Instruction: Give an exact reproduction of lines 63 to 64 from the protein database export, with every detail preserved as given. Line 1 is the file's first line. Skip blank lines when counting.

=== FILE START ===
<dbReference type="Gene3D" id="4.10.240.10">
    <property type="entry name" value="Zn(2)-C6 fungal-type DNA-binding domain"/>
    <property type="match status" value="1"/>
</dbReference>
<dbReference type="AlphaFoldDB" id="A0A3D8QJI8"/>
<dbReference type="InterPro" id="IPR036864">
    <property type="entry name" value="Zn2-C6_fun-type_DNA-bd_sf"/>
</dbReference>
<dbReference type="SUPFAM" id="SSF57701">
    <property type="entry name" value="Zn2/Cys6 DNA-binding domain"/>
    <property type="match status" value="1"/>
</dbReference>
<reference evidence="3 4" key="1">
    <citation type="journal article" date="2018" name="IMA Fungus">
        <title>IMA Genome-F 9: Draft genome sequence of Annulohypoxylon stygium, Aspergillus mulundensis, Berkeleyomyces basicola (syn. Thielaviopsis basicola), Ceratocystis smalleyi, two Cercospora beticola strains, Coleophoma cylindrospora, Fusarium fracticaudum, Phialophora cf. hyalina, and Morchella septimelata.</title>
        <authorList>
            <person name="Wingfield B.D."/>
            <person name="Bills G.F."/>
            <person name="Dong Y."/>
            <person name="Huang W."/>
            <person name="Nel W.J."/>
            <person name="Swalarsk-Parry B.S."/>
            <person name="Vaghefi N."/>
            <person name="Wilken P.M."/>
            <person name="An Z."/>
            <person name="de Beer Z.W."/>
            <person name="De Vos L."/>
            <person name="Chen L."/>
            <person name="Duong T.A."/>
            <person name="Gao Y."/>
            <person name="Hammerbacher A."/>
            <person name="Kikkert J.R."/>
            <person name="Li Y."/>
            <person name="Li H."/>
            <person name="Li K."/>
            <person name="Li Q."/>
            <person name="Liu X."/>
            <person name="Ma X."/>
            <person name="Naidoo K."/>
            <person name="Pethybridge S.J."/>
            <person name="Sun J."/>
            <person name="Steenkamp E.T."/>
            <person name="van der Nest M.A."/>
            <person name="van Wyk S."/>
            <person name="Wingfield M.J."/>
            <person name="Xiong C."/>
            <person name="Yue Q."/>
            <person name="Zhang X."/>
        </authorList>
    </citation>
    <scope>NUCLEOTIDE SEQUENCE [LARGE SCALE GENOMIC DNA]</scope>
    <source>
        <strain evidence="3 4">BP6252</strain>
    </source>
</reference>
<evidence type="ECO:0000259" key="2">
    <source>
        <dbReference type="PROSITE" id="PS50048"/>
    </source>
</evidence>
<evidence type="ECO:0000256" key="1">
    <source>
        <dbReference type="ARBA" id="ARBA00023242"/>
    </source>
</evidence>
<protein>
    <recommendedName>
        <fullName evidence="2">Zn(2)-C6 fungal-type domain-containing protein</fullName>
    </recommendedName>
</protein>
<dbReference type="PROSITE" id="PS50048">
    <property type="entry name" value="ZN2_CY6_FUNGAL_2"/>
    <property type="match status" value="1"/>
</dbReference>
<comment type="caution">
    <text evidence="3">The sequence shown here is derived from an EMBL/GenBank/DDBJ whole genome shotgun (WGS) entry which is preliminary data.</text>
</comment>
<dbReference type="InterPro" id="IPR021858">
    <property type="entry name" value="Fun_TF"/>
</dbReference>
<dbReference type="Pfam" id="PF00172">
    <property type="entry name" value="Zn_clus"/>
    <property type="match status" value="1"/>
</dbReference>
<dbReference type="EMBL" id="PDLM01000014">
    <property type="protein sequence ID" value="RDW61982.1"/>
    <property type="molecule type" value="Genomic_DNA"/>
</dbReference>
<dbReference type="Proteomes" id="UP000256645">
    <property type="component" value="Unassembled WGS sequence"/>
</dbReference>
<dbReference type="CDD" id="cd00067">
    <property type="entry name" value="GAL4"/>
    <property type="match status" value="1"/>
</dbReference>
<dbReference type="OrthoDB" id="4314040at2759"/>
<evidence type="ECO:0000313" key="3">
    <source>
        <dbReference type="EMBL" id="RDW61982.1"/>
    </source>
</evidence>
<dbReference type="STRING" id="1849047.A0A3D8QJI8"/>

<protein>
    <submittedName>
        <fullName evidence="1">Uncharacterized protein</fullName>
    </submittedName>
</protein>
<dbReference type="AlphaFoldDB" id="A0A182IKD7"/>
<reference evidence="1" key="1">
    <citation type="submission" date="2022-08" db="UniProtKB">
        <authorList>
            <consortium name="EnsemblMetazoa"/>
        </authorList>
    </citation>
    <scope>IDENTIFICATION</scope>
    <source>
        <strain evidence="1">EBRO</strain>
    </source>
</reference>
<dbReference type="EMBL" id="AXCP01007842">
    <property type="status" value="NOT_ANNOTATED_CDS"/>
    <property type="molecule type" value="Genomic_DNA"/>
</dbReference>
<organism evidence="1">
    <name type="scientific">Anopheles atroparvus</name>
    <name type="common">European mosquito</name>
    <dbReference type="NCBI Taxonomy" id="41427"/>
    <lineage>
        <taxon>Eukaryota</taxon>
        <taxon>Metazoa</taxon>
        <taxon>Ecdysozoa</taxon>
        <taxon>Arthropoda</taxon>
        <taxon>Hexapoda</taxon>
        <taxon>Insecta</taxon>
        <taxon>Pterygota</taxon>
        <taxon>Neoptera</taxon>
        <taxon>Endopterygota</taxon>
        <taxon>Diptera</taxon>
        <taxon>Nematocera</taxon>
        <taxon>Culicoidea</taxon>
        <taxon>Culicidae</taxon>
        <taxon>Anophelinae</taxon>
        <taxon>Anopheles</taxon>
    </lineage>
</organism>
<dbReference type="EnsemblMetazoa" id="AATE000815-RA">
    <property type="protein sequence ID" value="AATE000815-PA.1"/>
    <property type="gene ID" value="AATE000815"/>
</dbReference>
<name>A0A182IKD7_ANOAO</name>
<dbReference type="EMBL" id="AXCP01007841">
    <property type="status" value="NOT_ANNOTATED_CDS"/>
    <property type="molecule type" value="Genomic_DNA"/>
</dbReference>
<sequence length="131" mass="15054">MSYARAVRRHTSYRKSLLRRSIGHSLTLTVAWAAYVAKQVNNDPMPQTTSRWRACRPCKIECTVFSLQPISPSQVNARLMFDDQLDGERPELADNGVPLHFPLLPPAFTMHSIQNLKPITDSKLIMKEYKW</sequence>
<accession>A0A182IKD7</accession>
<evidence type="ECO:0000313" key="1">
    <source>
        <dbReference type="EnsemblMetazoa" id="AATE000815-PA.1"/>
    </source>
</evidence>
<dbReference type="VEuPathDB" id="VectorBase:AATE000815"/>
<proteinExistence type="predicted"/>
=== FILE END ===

        <dbReference type="ARBA" id="ARBA00023242"/>
    </source>